Prehistoric flint sourcing in NW Bulgaria and NE Serbia: Field survey and laboratory analyses

The project focuses on the identification of flint sources, used by prehistoric communities in the areas of northwest Bulgaria and northeast Serbia, by means of field survey and archaeometric analyses (LA-ICP-MS analyses). The aim of this research will be to reconstruct networks of acquisition of flint raw material along the Danube’s southern bank and in its immediate hinterland within the study area throughout early prehistory. In particular this research will address the question of diachronic changes from the Palaeolithic to the end of the Neolithic period in the study region with regard to the availability of certain types of raw material used by prehistoric populations. The chosen study area in the Danube Gorges is the only place in the eastern and central Balkans where one could research diachronic changes due to the existence of sites dated from the Upper Palaeolithic through the Neolithic within the same general area. On the other hand, NW Bulgaria is the most promising place for flint raw material prospecting. After this initial pilot research phase, we expect that this project will generate enough information in order to expand the research in the future to the northern bank of the Danube, i.e. the areas of present-day southwest Romania as well as to other regions in Bulgaria.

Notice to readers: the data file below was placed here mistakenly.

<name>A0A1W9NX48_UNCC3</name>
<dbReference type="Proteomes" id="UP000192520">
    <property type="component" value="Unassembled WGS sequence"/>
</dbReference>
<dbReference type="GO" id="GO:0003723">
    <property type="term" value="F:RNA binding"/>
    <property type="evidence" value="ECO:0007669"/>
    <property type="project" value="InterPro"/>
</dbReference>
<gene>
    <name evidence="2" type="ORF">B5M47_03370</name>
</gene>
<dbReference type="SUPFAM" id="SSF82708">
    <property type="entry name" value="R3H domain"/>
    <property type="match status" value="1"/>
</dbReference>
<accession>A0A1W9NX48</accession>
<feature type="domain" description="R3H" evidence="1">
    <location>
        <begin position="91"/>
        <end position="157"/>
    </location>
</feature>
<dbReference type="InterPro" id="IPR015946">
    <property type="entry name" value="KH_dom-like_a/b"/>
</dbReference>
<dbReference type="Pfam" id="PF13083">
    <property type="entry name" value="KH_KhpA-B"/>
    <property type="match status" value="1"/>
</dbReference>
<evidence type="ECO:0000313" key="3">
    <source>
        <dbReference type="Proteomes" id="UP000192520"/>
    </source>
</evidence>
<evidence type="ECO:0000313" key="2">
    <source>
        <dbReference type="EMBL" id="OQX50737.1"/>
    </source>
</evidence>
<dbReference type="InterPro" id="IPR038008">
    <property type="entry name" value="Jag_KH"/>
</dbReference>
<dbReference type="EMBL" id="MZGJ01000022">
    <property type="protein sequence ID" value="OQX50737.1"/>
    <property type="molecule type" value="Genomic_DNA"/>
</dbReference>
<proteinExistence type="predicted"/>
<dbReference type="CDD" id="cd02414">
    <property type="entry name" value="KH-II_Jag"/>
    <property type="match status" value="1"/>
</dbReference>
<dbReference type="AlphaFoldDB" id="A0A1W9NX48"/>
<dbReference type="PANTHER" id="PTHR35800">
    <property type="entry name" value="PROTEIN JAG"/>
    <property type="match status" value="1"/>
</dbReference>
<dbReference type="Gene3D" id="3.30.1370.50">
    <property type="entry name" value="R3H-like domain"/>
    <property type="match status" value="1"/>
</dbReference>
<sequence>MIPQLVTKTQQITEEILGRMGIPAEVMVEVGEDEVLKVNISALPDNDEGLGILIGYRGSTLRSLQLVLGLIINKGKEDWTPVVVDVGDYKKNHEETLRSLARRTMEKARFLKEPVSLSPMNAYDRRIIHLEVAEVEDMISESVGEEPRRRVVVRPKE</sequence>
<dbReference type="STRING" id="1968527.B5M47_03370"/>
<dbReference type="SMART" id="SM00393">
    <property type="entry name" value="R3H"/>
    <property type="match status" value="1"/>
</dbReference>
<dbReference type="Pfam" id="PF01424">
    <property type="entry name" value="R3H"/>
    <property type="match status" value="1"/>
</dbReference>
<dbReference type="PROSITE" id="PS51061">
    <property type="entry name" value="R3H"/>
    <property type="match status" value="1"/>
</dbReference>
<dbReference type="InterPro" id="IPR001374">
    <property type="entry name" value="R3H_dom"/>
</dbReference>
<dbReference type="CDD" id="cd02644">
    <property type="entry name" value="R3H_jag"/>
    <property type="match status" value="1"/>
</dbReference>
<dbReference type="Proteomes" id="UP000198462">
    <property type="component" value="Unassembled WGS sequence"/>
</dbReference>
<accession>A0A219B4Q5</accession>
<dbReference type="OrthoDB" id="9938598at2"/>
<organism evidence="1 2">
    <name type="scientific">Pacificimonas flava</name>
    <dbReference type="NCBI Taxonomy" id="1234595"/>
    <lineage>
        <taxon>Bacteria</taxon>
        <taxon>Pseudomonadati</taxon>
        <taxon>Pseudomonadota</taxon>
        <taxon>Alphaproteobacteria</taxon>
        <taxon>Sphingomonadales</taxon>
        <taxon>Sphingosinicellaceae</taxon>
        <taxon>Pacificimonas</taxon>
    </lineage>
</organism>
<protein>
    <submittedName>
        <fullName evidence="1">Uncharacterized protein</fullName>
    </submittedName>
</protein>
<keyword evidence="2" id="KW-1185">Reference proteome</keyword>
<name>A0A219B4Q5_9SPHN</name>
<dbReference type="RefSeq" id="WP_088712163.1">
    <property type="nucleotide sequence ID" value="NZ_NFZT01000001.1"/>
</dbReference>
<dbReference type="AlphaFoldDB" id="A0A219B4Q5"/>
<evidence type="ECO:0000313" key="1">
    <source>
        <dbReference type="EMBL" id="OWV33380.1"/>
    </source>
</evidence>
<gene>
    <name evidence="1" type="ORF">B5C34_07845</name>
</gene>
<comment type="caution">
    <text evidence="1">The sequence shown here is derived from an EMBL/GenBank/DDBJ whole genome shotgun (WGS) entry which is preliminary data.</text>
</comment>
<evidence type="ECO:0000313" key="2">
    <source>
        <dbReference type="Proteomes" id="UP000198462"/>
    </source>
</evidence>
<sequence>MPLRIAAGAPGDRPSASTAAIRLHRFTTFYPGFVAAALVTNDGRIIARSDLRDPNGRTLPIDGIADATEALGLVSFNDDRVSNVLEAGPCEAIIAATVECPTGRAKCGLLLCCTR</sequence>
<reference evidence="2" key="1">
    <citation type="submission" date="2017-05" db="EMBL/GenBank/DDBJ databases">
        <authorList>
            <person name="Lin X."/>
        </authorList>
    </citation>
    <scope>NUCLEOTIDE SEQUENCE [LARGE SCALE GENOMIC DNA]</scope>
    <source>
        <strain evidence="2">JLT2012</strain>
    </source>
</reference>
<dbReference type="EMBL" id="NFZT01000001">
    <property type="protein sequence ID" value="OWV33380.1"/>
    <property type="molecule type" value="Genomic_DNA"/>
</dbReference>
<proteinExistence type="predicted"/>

The risk element of the suggested project relates to the uncertainties of finding the potential locations of flint outcrops in the region as well as in matching archaeological flint with the one from mining sites. Furthermore, the methodology of flint characterization is still being developed and it remains to be proven as a useful analytical tool by providing a robust sample of analyzed specimens of both archaeological and naturally occurring flint. Only after this initial phase of research will it be possible to develop more developed research projects encompassing a wider catchment zone of potential mining sites.

Project proposal Pi: 
Dusan Boric, Cardiff University, and Maria Gurova, National Institute of Archaeology with Museum, Bulgarian Academy of Sciences